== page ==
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dc.contributor.authorPullen, Julie  Concept link
dc.contributor.authorAllard, Richard  Concept link
dc.contributor.authorSeo, Hyodae  Concept link
dc.contributor.authorMiller, Arthur J.  Concept link
dc.contributor.authorChen, Shuyi  Concept link
dc.contributor.authorPezzi, Luciano Ponzi  Concept link
dc.contributor.authorSmith, Travis  Concept link
dc.contributor.authorChu, Philip  Concept link
dc.contributor.authorAlves, José  Concept link
dc.contributor.authorCaldeira, Rui  Concept link
dc.date.accessioned2018-08-29T18:07:05Z
dc.date.available2018-08-29T18:07:05Z
dc.date.issued2017-11-01
dc.identifier.citationJournal of Marine Research 75 (2017): 877-921en_US
dc.identifier.urihttps://hdl.handle.net/1912/10546
dc.descriptionAuthor Posting. © The Author(s), 2017. This article is posted here by permission of Sears Foundation for Marine Research for personal use, not for redistribution. The definitive version was published in Journal of Marine Research 75 (2017): 877-921, doi:10.1357/002224017823523991.en_US
dc.description.abstractRecent technological advances over the past few decades have enabled the development of fully coupled atmosphere-ocean modeling prediction systems that are used today to support short-term (days to weeks) and medium-term (10–21 days) needs for both the operational and research communities. We overview the coupling framework, including model components and grid resolution considerations, as well as the coupling physics by examining heat fluxes between atmosphere and ocean, momentum transfer, and freshwater fluxes. These modeling systems can be run as fully coupled atmosphere-ocean and atmosphere-ocean-wave configurations. Examples of several modeling systems applied to complex coastal regions including Madeira Island, Adriatic Sea, Coastal California, Gulf of Mexico, Brazil, and the Maritime Continent are presented. In many of these studies, a variety of field campaigns have contributed to a better understanding of the underlying physics associated with the atmosphere-ocean feedbacks. Examples of improvements in predictive skill when run in coupled mode versus standalone are shown. Coupled model challenges such as model initialization, data assimilation, and earth system prediction are discussed.en_US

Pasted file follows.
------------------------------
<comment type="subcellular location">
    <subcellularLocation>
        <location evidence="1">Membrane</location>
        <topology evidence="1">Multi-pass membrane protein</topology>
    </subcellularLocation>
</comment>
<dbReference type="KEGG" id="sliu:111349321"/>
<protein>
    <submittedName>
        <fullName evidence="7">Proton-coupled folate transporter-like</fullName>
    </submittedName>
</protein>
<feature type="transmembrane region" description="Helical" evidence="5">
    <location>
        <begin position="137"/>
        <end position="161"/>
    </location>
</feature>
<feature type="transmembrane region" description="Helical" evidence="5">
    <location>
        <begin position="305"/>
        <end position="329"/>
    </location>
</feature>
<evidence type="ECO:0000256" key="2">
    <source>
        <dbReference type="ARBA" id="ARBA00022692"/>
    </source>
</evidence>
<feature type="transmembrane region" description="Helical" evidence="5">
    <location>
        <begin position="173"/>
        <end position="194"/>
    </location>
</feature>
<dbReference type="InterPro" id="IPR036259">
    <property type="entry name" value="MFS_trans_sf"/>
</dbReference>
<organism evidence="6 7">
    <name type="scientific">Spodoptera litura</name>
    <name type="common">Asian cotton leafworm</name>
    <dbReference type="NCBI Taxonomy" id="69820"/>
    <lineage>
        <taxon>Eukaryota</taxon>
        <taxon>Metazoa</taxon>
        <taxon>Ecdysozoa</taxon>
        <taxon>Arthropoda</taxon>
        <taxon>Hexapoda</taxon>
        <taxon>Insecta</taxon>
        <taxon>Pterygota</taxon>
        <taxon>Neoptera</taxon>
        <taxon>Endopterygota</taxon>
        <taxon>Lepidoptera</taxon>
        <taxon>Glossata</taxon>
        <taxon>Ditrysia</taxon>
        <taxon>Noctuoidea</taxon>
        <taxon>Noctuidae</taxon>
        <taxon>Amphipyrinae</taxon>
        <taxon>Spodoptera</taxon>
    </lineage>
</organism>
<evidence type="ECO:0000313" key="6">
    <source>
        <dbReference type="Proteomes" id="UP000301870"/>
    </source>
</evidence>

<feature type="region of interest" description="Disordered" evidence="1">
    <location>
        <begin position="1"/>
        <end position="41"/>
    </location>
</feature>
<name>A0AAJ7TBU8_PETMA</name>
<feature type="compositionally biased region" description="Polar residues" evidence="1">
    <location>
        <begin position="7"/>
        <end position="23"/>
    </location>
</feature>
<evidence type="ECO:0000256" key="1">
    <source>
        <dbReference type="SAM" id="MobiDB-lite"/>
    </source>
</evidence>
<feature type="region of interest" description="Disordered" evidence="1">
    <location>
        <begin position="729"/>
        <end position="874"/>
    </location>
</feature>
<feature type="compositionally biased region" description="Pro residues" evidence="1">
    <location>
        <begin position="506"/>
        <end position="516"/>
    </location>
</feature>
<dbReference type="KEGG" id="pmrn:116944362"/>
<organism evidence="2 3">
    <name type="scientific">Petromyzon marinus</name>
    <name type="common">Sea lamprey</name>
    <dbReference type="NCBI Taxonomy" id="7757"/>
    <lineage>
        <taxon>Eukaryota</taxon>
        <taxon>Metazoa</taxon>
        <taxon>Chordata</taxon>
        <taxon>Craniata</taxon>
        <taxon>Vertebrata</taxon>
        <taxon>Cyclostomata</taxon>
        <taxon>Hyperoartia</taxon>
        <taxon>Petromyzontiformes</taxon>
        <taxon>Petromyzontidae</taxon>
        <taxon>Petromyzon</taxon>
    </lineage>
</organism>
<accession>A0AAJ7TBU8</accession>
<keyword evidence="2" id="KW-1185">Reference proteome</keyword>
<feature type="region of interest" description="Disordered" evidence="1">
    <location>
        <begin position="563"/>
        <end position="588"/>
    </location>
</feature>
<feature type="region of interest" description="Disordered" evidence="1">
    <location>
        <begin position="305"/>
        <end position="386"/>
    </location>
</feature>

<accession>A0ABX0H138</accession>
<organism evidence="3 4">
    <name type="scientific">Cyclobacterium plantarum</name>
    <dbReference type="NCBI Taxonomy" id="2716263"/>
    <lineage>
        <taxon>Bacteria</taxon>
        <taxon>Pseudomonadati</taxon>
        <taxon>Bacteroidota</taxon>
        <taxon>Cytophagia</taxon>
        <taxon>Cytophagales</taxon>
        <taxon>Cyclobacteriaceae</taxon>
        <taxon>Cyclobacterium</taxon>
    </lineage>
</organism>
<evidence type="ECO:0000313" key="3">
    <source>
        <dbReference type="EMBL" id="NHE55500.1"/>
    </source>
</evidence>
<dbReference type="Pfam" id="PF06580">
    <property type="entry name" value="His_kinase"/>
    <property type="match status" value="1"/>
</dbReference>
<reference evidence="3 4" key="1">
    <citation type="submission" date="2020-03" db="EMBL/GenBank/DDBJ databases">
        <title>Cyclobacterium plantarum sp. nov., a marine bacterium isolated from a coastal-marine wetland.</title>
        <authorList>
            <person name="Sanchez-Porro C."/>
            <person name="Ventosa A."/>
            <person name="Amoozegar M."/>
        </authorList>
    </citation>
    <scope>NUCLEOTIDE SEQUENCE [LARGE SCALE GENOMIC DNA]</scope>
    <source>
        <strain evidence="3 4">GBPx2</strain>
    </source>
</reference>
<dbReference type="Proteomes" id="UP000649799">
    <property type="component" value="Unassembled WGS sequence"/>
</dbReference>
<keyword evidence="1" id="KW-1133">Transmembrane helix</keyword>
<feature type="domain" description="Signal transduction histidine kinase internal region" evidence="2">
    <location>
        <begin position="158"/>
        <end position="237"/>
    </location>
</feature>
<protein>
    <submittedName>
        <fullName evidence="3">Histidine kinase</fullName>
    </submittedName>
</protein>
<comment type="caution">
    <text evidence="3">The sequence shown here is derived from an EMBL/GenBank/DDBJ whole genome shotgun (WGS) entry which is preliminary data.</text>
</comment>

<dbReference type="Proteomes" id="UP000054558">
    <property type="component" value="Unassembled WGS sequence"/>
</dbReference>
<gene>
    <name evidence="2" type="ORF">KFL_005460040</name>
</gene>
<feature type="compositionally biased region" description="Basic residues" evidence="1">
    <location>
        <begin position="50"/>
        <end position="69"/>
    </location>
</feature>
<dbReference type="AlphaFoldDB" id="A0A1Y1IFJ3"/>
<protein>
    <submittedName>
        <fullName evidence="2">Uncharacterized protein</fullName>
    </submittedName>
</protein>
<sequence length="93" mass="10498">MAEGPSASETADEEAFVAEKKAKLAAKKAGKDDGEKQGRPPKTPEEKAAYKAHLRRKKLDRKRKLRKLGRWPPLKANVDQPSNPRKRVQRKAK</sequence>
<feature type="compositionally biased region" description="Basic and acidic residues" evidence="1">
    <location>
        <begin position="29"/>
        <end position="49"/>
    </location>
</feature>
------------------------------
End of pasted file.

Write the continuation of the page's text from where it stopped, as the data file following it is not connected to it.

dc.description.sponsorshipJP acknowledges support from Office of Naval Research (ONR) grant N00014- 10-1-0300. RAA and TAS were supported through the 6.2 NRL Core Project “Coupled Ocean–Wave Prediction System” Program Element #0602435N. HS acknowledges support from ONR (N00014- 15-1-2588), NSF (OCE-f 419235), andNOAA(NA15OAR4310176). AJMwas supported by the NSF Earth System Modeling Program (OCE1419306) and the NOAA Climate Variability and Prediction Program (NA14OAR4310276). LPP is supported by CNPq’s fellowships on scientific productivity (CNPq 304009/2016-4). JA and RC were financially supported by the Oceanic Observatory of Madeira Project (M1420-01-0145-FEDER-000001-Observatório Oceânico da Madeira-OOM).en_US
dc.language.isoen_USen_US
dc.publisherSears Foundation for Marine Researchen_US
dc.relation.urihttps://doi.org/10.1357/002224017823523991
dc.subjectCoupled air-sea modelingen_US
dc.titleCoupled ocean-atmosphere forecasting at short and medium time scalesen_US
dc.typeArticleen_US
dc.identifier.doi10.1357/002224017823523991


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